IgniteCache<String, String> igniteCache = ignite.getOrCreateCache(“blisCache”);

igniteCache.put(“42”, “HHGTG”);

Literally in two lines of Java I create or connect to a scalable distributed key value store in Sakai that just works. This is the magic of what Earle has done in his Ignite project. Take something very complex inside of our code base and reduce it to two lines of code.

Adding this new infrastructure will allow us to remove a lot of cruft from the Sakai code base over the years and really improve the performance and scalability of Sakai going forward and gets us one step closer to our goals for the Sakai infrastructure.

So thanks to Earle and others who built and tested these great contributions to Sakai-21.

Thinking about a license change to GPL for Tsugi

I have been rolling around an idea a switch to GPL as the core license of Tsugi and am curious as to what you think.
This is definitely a switch in direction – the Apereo Foundation (and Sakai Foundation before that) – has historically been very pro Apache (and its second cousin once removed ECL).
I have done some writing over the years that is not particular friendly to GPL:
But I have been GPL-curious for a long time:
Here is my 2020 summary of how we got here and where we might go from here:
– In 2003, GPL felt a lot more like an “infection” – commercial companies were scared to go near it in case the the GPL infection might spread to their proprietary products (i.e. like in the Ring movie – if you look at GPL code you are forever marked).   IBM built staffing firewalls where those who touched GPL code never interacted with “real” IBM engineers.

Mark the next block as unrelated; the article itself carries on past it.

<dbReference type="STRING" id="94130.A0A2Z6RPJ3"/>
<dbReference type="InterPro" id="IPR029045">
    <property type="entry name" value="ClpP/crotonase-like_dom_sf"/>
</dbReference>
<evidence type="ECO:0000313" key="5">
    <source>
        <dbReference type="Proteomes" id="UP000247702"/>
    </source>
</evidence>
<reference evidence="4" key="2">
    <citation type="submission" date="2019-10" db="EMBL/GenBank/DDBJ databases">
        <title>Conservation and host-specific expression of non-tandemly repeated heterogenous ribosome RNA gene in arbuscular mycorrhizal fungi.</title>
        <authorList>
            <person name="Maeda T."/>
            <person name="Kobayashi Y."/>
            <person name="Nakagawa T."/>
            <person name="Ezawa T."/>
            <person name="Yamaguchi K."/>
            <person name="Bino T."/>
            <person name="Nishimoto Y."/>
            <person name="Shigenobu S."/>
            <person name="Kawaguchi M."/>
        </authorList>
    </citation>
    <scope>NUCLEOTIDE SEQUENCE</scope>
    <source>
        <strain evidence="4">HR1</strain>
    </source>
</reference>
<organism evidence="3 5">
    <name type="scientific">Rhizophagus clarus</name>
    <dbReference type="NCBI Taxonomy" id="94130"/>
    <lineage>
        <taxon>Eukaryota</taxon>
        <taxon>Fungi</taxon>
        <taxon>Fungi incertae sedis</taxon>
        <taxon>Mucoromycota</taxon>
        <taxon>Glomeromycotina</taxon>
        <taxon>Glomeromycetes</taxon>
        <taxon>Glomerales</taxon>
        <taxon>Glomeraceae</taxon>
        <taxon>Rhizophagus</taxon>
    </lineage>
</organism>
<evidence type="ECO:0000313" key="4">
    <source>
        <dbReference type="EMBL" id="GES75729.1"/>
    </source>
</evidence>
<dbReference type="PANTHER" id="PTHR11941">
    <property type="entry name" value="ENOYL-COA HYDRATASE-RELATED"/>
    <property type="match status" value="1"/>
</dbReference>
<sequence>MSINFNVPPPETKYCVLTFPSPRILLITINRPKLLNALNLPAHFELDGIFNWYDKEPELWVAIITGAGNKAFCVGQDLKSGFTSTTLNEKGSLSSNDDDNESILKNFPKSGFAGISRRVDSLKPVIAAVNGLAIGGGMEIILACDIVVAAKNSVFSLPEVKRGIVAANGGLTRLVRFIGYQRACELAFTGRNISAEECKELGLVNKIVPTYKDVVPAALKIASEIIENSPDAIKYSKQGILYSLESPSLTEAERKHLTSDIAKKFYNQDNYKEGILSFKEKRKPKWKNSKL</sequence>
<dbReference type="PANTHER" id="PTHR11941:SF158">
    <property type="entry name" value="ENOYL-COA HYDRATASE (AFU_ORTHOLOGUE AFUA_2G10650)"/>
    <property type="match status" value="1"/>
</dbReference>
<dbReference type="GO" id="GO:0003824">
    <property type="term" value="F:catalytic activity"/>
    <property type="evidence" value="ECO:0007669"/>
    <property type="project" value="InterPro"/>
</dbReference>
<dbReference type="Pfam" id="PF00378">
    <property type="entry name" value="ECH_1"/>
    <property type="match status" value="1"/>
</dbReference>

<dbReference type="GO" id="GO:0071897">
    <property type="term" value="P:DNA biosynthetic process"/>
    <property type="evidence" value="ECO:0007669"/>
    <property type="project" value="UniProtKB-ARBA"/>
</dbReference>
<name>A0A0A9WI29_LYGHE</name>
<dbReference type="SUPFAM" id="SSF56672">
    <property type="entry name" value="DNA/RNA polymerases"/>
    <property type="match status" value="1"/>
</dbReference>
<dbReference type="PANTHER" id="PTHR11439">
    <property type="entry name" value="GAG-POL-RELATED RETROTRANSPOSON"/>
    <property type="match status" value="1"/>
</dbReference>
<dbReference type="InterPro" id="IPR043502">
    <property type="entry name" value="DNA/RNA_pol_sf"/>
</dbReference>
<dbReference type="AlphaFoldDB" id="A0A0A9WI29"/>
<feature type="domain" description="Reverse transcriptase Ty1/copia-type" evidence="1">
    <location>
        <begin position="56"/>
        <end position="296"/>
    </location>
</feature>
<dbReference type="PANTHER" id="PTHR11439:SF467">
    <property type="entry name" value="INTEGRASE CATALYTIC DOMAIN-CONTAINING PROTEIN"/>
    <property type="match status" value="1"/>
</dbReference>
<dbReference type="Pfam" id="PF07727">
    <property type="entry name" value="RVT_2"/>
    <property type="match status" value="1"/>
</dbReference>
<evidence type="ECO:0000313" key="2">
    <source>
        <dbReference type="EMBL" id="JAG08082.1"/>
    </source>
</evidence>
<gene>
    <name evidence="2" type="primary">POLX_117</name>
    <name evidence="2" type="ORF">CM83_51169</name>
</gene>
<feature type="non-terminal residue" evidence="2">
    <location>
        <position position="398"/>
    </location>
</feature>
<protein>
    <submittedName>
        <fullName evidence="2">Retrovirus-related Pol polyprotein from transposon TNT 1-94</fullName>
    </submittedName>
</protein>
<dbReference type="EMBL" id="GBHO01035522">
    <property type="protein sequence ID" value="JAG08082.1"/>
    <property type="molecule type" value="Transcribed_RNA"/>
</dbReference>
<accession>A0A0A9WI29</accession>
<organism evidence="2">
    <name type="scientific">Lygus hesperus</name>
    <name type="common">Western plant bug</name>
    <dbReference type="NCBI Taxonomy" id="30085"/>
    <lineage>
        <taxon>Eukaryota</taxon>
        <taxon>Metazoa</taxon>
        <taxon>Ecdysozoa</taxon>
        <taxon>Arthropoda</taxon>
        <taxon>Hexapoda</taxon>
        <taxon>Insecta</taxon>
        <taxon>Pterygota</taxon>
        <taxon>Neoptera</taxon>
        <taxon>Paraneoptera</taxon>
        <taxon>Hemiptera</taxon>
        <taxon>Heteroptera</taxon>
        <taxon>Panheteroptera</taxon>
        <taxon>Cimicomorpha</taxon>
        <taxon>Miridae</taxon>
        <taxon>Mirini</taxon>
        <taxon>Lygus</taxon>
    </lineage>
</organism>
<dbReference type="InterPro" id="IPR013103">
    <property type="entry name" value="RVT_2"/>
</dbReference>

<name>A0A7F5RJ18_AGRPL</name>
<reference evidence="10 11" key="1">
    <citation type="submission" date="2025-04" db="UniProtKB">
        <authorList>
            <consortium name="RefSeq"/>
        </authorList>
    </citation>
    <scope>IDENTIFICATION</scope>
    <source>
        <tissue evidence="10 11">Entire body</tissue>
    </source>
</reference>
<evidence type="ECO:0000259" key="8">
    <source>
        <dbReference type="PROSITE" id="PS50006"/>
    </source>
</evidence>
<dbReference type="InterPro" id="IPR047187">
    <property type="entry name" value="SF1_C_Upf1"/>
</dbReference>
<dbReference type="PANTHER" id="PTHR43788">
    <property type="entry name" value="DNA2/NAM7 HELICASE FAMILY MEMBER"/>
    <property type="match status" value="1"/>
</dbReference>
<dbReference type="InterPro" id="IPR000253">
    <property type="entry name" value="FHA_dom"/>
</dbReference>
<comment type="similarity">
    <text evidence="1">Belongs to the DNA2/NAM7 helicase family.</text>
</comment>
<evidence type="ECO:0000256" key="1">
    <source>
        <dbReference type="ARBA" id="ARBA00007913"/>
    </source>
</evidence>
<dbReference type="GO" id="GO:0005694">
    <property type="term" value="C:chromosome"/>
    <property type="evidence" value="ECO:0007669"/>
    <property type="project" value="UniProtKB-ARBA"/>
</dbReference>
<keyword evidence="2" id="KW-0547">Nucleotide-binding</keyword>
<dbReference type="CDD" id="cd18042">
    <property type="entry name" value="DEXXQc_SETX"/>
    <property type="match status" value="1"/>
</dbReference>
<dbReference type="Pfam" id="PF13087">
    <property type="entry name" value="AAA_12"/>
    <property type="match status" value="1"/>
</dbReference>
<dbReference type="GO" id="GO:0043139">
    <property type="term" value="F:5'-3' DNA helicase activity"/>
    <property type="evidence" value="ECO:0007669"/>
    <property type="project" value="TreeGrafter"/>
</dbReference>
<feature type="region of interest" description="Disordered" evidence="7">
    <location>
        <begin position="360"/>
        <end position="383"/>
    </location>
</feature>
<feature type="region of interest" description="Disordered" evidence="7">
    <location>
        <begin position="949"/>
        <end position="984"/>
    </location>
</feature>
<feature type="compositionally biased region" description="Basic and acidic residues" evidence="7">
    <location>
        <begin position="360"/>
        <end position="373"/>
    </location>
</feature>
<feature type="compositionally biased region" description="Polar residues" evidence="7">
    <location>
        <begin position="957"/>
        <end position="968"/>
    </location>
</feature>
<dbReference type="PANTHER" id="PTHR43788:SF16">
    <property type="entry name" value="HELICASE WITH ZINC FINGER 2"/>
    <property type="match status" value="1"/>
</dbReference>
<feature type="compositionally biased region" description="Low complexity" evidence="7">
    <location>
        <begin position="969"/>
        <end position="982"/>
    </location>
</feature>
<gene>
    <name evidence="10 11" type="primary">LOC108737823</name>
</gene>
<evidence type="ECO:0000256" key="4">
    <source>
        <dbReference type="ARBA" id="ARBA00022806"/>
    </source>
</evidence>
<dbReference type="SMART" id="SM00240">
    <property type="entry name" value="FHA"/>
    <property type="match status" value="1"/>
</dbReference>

– Because of this, there was a notion that if you did GPL, companies would neither adopt nor help you.  Hence Sakai was militant pro Apache in 2004.
– In the by 2008, we kind of understood that modern companies were not afraid of GPL.  And frankly if a company was afraid of GPL – perhaps that was an indication that the company had a slightly different set of values w.r.t. open source.   And it turns out that one company back in 2004 that was the most vocal against GPL *did* have some big plans that were not entirely shared with us.  Thankfully that company is no longer in existence – due in part because their strategy was not as profitable as they had hoped :)